All Australians are encouraged to pause on Remembrance Day 2018, the centenary of the First World War Armistice, and remember the men and women who have suffered and died in all wars, conflicts and peacekeeping operations.
FILE IMAGE: While the Armistice that was signed at 5.10am on 11 November 1918 officially ended the war at 11am that day, war’s end was already on the cards – the (New York) Evening World declaring the war over in its 7 November issue. Thousands of lives were lost in those final days even in the hours between 5.10am and 11am on 11/11/1918. (Library of Congress image)
Minister for Veterans’ Affairs Darren Chester said Remembrance Day this year represented a significant chapter in Australia’s military history, marking 100 years since the Armistice was signed, ending the fighting during the First World War.
“On 11 November 1918 at 11am, the guns on the Western Front fell silent and the most destructive war the modern world had seen was all but over and countries around the world celebrated,” Mr Chester said.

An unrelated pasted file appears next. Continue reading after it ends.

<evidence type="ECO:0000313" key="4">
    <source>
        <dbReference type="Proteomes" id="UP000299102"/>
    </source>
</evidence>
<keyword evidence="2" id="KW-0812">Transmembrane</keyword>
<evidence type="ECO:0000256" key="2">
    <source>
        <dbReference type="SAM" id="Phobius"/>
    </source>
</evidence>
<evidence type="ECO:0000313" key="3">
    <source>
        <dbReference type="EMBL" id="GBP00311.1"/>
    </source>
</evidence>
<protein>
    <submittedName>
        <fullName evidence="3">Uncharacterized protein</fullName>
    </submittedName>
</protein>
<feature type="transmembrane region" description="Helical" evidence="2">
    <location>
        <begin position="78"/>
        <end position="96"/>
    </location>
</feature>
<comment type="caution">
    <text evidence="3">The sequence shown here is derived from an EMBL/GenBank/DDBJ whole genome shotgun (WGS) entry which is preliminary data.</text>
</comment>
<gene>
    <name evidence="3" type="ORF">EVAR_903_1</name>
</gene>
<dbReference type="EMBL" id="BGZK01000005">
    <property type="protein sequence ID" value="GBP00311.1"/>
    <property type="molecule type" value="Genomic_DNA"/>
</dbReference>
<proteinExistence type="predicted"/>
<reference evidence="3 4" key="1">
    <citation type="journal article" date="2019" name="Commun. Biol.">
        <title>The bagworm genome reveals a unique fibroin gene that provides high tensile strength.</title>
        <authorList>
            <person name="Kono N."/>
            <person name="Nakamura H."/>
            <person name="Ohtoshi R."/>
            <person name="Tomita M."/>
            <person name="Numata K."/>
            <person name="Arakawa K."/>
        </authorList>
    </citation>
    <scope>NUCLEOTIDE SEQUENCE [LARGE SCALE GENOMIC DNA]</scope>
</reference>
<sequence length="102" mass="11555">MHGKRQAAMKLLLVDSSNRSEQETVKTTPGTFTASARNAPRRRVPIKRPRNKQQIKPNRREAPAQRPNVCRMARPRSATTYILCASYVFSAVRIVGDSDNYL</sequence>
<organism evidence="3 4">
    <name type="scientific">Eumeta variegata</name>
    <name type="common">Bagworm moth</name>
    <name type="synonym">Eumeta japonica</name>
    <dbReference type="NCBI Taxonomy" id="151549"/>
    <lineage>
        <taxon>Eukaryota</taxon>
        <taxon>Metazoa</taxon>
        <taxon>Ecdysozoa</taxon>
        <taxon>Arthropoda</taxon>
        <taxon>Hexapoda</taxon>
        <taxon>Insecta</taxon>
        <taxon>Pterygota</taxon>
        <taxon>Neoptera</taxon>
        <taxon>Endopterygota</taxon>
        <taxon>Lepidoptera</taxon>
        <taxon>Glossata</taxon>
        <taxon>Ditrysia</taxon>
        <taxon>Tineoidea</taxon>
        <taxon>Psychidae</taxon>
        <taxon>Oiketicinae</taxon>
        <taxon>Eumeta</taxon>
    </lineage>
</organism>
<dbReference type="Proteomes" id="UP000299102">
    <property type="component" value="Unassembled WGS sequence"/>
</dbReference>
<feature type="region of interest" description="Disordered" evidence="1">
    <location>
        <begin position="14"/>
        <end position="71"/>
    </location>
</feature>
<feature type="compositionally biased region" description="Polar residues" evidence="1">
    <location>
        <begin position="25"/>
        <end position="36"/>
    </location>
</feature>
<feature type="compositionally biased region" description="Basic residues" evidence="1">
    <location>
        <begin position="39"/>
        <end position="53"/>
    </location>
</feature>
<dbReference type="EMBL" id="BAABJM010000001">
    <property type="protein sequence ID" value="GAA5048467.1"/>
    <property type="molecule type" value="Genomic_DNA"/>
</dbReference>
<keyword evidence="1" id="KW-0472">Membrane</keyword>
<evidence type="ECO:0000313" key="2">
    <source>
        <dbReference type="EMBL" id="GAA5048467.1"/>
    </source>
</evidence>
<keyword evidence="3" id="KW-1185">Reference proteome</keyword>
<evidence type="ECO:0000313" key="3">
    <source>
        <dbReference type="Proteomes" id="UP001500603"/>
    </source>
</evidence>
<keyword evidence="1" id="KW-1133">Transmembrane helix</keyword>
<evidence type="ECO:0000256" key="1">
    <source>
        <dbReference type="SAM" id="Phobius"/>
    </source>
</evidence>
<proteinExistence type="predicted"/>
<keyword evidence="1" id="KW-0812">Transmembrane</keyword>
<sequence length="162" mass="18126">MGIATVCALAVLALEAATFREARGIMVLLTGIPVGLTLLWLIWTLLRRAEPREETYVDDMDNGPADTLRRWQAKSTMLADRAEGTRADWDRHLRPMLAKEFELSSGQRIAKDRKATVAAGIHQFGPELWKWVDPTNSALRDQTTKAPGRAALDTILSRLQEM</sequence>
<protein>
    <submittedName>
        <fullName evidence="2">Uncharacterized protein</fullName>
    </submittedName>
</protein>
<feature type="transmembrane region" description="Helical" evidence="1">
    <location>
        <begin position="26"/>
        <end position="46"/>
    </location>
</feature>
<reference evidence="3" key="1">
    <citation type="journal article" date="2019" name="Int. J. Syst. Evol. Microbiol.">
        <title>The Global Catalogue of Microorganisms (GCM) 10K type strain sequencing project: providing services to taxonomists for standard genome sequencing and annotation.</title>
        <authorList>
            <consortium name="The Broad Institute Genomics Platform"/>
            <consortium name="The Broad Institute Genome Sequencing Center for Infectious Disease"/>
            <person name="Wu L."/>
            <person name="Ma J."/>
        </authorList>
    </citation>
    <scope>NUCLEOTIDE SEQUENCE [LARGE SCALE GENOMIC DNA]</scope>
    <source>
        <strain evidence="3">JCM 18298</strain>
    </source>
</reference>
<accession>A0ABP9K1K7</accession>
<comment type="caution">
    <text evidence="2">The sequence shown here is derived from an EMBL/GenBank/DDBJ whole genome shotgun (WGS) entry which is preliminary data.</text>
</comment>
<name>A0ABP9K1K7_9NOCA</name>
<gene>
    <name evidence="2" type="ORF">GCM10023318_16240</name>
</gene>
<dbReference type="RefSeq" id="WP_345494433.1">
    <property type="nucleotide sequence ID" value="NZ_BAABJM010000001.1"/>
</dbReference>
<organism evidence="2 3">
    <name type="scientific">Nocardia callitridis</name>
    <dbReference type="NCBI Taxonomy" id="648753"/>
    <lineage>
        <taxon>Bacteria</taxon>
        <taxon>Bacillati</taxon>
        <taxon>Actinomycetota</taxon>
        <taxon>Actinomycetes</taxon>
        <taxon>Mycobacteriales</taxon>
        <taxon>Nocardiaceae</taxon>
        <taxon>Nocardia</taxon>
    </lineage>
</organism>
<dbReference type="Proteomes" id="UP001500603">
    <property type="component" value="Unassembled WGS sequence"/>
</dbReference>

“But the war came at great cost to our young nation and, of the some 416,000 who enlisted, more than 60,000 never returned home.
“It affected every community, large and small, across Australia.
“Over the following century, our nation has been called on numerous times and tragically today more than 102,000 names are listed on the Roll of Honour at the Australian War Memorial.
“Remembrance Day is a time for us as a nation to unite in a minute of solemn respect and admiration for those who served and died in wars, conflicts and peacekeeping operations.”
Remembrance Day was originally called Armistice Day and two minutes’ silence was observed for the very first time at 11am on 11 November 1919 to remember those who had died.
After the Second World War, the Australian government agreed to the United Kingdom’s proposal to rename Armistice Day to Remembrance Day, to commemorate those who were killed in both World Wars.
Mr Chester said almost two million men and women have worn with pride the uniforms of the Royal Australian Navy, Australian Army and Royal Australian Air Force and he encouraged all Australians to participate in their local Remembrance Day commemorations.
“By stopping for a minute’s silence, and acknowledging those who have served and continue to serve our country, we can all show our current and former serving defence personnel and their families that they won’t be forgotten.
“In this, the final year of the Anzac Centenary, it is also vitally important that we instil an ongoing sense of remembrance, respect and reflection in future generations.”
Mr Chester will represent the Australian Government at a commemorative service at the Australian National Memorial near Villers-Bretonneux, France, on Sunday. This service will be broadcast live on ABC and Facebook.
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